xt74xg9f5045 https://exploreuk.uky.edu/dips/xt74xg9f5045/data/mets.xml Robertson, George, 1790-1874. 1838  books b92-70-27082916 English A.G. Hodges, : Frankfort, Ky. : Contact the Special Collections Research Center for information regarding rights and use of this collection. Boyle, John, 1774-1834 or 5. Transylvania University. Biographical sketch of the Hon. John Boyle  : an introductory lecture to the law class of Transylvania, November 7, 1838 / by George Robertson. text Biographical sketch of the Hon. John Boyle  : an introductory lecture to the law class of Transylvania, November 7, 1838 / by George Robertson. 1838 2002 true xt74xg9f5045 section xt74xg9f5045 


                 OF THE


                  IN AN


                 TO THE


          NOVEMBER 7, 1838.



        FRANKFORT, KY.


                                          LEXINGTON, November 27, 1838.
  Sir-We the undersigned having been appointed by the Law Class of Transylvania
University, a Committee to wait upon your honor, respectfully request a copy of your
Introductory Lecture for publication, believing it to be a just and able eulogy on the
life and public services of the late Hon. John Boyle.
             Respectfully, your ob't servants,
                                  WILLIAM T. BARBOUR,
                                  WM. R. CARRADINE,            Committee.
                                  WM. H. ROBARDS,            (
                                  M. R. SINGLETON,

                                        LEXINGTON, 28th November, 1838.
  Gentlermen-Thanking you and the Law Class for your kind sentiments, I commit
to your discretion and disposal the Introductory Lecture, a copy of which you have
requested for publication. Yours respectfully,

                                               GEORGE ROBERTSON.
Messrs. Wet. T. BARSOUR, X
        W. R. CARRADINE, Committee.
        W. H. RoBAGTDS,
        M. R. SINGLETON,)



  It is the sacred duty of every generation to preserve faithful
memorials of the character and conduct of its distinguished men.
The memory of the illustrious dead should never be lost in the
oblivion of time. Biography is the soul of history. The maxims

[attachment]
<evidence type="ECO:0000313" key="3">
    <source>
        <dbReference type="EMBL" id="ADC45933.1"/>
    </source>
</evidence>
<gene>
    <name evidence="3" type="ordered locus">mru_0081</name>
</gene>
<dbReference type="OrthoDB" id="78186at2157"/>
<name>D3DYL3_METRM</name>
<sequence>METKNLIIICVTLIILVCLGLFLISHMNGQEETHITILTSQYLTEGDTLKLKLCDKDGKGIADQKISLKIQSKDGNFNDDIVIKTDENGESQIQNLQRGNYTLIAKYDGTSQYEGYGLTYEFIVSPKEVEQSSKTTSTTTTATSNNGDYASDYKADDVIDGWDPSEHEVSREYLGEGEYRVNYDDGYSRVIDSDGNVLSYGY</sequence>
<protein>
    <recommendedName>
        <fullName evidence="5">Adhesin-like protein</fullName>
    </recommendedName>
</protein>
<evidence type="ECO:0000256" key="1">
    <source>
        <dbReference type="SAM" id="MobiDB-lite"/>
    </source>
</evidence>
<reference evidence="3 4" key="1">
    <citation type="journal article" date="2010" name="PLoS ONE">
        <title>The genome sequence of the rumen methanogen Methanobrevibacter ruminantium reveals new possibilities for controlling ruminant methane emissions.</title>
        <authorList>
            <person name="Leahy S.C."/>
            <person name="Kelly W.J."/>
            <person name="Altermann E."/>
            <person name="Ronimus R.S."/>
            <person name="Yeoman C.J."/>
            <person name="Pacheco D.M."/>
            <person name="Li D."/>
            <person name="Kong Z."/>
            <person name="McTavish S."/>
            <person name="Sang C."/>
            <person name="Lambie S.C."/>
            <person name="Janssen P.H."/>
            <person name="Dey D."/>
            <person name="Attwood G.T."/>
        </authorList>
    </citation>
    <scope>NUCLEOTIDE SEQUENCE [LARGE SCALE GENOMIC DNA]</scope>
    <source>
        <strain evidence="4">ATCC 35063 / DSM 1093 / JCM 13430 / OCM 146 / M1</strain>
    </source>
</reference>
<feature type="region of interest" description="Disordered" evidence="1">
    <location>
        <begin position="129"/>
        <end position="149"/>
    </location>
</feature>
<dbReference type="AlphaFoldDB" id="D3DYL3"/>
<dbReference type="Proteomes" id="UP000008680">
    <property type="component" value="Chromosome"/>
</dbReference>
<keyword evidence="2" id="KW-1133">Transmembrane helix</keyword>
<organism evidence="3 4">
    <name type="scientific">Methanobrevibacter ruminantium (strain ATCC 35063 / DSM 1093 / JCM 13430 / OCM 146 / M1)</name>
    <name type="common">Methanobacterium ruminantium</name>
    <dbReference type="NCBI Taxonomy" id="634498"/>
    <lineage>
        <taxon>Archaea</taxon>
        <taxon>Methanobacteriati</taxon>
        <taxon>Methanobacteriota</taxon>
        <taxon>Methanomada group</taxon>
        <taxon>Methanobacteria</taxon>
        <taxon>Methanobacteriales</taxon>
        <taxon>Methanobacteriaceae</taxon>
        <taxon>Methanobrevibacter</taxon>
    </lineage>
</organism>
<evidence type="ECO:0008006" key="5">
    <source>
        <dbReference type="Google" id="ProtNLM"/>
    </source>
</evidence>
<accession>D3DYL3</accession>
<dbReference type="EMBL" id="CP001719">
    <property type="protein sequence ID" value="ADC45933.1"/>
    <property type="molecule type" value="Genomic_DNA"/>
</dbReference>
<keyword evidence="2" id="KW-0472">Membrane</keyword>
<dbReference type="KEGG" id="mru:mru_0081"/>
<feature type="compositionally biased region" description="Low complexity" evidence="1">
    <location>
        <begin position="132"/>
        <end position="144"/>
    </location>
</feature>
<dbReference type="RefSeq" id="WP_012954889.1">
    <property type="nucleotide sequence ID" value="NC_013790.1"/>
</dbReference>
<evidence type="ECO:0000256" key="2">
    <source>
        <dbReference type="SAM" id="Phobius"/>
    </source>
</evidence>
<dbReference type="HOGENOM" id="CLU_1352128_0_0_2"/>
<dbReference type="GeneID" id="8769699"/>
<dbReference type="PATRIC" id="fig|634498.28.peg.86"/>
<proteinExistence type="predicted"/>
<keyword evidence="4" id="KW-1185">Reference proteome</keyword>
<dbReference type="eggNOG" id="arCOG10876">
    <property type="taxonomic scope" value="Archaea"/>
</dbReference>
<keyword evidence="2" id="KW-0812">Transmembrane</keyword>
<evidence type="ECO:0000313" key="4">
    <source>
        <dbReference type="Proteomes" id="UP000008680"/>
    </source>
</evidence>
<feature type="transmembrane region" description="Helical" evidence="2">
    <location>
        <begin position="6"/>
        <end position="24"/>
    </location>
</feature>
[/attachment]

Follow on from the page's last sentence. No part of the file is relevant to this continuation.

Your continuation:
and motives and destiny of prominent men, as exemplified, from
age to age, in the moral drama of our race, constitute the ele-
ments of historic philosophy and impart to the annals of mankind
their only practical utility. When, and only when, illustrated by
the life of an eminent man, virtue or vice, knowledge or igno-
rance, thus personified, is seen and felt as the efficient lever of
the moral world. The lives of conspicuous men help to charac-
terise their day and country, and, like sign boards on the high-
ways and the bye-ways through the wilderness of human affairs,
tell the bewildered pilgrim where he is going, what way he should
go, and the weal or the wo of his journey's end.
  Here, with trembling hand, the gifted Burns points to the ruin
and despair which lie in ambush on the broad and voluptuous
turnpike on which his noble genius was driven to destruction-
here sits the cold bust of the captive Napoleon scowling on the
iron railway where the steam car of unrighteous ambition, ex-
ploding with a tremendous crash, shivered all his gigantic hopes
and projects of power-and here too stands the god-like statue
of our Washington, consecrating the straight and narrow path-
way of virtue, which leads the honest man to everlasting happi-
ness, and the pure patriot to immortal renown:-and here, every
where, we see exemplifications of the vanity of worldly riches,
the wretchedness of selfish ambition, the usefulness of industry,
and charity, and self-denial, and the blissfulness of cultivated fa-
culties and of moderation in all our desires and enjoyments.
  The lessons, thus only to be usefully taught, are practical truths
echoed from the tombs of buried generations, in the mother
tongue of all mankind.


  Greece, and Rome, and France, and England, have honored
their dead and contributed to the stock of useful knowledge
among men by graphic memoirs of their conspicuous Philoso-
phers, Heroes, Statesmen, and Bards. And Plutarch's parallel
Biographies of Greeks and Romans, and Johnson's Lives of the
British Poets,-scholastic as the one and garrulous as the other
must be admitted to be,-are among the most valuable of the re-
positories of practical wisdom.
  But it is in this our age of rectified reason and enlightened
liberty that the lives of the virtuous great who have lived and are
buried in our own America, would exhibit the most attractive
models of the virtues which made them and our country great,
and which alone will ever ennoble and bless the nations and coun-
tries of the earth.
  The Anglo-American heroes and statesmen, from the Pi]grim
Band of Plymouth Rock to that more illustrious group signalised
in our memorable revolution, stand out in bold relief on the col-
umn of history; and the humbler, but not less noble pioneers and
hunters of Kentucky and the primitive founders of the great so-
cial fabric of this blooming valley of the West, have left behind
them monuments more enduring than storied urns or animated
busts. But the personal history of most of these nobles of their
race is yet told only by the tongue of tradition. And the story
of the deeds of many of them is, even now among ourselves, list-